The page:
Oh Barry! Your comment: "or perhaps I should say a Republican in Independent's clothing." tells me you are QUITE out of touch with the reality of politics in Maine. Take a look at which party Angus gives financial support to and you'll see what I mean....LOL It is NOT the Republican Party!

Barry King's picture

Hi, Mark

I guess that you simply made a typo, I've done it myself, but it throws the context of your posting askew.
Angus doesn't GIVE financial support TO the DSCC, but unfortunately, he HAS RECIEVED a great deal of financial aid FROM them.

I am NOT "out of touch" with the reality of politics in Maine, I just disagree with them. I responded to this post from within my YAHOO email and didn't read my original posting before commenting here, so I may be embarrassed, but I don't remember writing ANYTHING about political fund raising.

My point was to encourage EVERYONE TO VOTE, and secondary to that message I "campaigned" for the Democratic Senatorial Candidate to "balance" the legislature again, as it used to be back in "My Day", when heated debates were common and it was very difficult for either political party to "slam dunk" the party line because they had a majority of seats.

If I were "King" for a day (pun intended) I would mandate equal seats in all legislative bodies. That would ensure that the desires of the "regular" folks would be abided by. All ties would be settled in promptly scheduled referendums.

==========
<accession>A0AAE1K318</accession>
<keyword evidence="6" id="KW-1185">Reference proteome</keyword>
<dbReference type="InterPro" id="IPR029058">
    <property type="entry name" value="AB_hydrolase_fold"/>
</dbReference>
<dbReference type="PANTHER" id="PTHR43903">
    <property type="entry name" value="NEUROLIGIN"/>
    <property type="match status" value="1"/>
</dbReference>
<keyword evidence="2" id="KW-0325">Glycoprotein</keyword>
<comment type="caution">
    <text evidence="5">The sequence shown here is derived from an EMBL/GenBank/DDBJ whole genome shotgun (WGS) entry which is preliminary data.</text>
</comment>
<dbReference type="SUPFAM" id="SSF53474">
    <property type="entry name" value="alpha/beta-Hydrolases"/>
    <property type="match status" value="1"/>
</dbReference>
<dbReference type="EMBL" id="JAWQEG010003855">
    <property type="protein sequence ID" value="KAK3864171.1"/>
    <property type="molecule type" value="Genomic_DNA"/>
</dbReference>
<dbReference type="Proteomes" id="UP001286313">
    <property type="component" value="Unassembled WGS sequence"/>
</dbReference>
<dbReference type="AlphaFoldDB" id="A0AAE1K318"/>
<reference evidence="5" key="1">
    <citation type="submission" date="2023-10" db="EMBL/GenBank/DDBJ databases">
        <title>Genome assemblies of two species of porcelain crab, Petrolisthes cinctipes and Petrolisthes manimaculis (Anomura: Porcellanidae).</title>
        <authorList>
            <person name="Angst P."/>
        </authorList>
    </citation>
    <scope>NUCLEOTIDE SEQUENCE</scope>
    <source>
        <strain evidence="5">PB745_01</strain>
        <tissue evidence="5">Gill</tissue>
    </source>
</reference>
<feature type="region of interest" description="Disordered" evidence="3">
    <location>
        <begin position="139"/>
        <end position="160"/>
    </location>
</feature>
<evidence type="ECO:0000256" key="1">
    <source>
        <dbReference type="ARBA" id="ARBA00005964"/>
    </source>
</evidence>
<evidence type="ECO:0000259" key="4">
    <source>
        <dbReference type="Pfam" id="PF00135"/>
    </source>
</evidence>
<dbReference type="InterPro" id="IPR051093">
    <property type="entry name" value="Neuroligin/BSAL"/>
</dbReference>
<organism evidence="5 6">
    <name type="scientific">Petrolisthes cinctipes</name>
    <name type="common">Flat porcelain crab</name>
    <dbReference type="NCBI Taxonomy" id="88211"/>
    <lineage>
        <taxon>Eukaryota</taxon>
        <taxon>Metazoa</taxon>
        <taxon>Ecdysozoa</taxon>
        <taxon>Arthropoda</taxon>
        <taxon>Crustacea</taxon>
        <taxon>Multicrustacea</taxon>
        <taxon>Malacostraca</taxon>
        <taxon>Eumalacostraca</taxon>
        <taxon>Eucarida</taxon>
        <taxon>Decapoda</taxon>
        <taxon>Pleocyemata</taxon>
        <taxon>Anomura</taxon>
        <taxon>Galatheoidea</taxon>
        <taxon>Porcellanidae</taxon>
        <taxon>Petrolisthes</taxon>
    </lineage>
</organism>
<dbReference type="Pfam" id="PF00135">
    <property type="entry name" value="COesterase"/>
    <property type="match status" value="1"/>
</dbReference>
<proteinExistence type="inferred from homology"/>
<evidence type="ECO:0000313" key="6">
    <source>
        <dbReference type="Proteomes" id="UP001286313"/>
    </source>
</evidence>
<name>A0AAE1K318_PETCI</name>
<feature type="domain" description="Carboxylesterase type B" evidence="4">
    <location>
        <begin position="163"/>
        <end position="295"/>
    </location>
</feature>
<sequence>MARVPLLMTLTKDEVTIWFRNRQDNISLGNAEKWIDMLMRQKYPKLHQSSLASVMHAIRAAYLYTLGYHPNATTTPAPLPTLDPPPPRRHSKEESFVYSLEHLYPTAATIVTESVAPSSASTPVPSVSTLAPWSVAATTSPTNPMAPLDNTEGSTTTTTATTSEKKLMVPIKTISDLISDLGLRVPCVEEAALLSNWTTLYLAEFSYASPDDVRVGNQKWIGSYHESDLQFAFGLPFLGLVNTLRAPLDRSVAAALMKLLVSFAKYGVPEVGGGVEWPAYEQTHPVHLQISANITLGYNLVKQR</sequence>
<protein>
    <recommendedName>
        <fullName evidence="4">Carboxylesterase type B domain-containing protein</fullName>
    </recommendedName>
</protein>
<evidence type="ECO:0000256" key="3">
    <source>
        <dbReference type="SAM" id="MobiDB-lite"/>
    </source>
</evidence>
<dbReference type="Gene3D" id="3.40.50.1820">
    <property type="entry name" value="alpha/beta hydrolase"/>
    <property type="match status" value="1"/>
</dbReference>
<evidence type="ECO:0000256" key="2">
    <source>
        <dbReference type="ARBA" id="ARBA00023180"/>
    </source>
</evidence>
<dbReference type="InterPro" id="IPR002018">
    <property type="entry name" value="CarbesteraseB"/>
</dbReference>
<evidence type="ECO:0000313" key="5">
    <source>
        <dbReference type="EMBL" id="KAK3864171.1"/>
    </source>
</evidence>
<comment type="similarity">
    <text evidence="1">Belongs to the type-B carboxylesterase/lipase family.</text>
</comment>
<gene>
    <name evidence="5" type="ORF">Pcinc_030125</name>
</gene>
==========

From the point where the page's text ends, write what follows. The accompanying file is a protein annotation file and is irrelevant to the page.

I am, as you can tell, a "Dyed in the wool, Democrat" and I support Dill, in part, because of her stand on Preserving the Forests, Same-Sex Marriages and her belief that money and political influence should NOT dictate policy. "We the people should decide that"!

Barry King

Mark Elliott's picture

Actually Barry, with the

Actually Barry, with the exception of traditional marriage we are mostly in agreement. My response, however, was solely aimed at your comment where you said: "or perhaps I should say a Republican in Independent's clothing." implying that Angus King is really a republican pretending to be an independent.......that view in itself is totally skewed. It is widely known that Angus is very "left wing liberal" hence my reference to his ties to the democrat party. He would never survive in the republican party.....

Mark Elliott's picture

More to read about Angus and

Barry King's picture

Perspective is Everything, Mark

First of all, I thank you for providing the live links. I read the entirety of both articles, but I don't see how they contradict my opinion in any way. Conversely, Mark, they blatantly make my point that political apathy is dangerous and everyone should make their voice heard at the polls. One vote CAN make a difference!

Barry King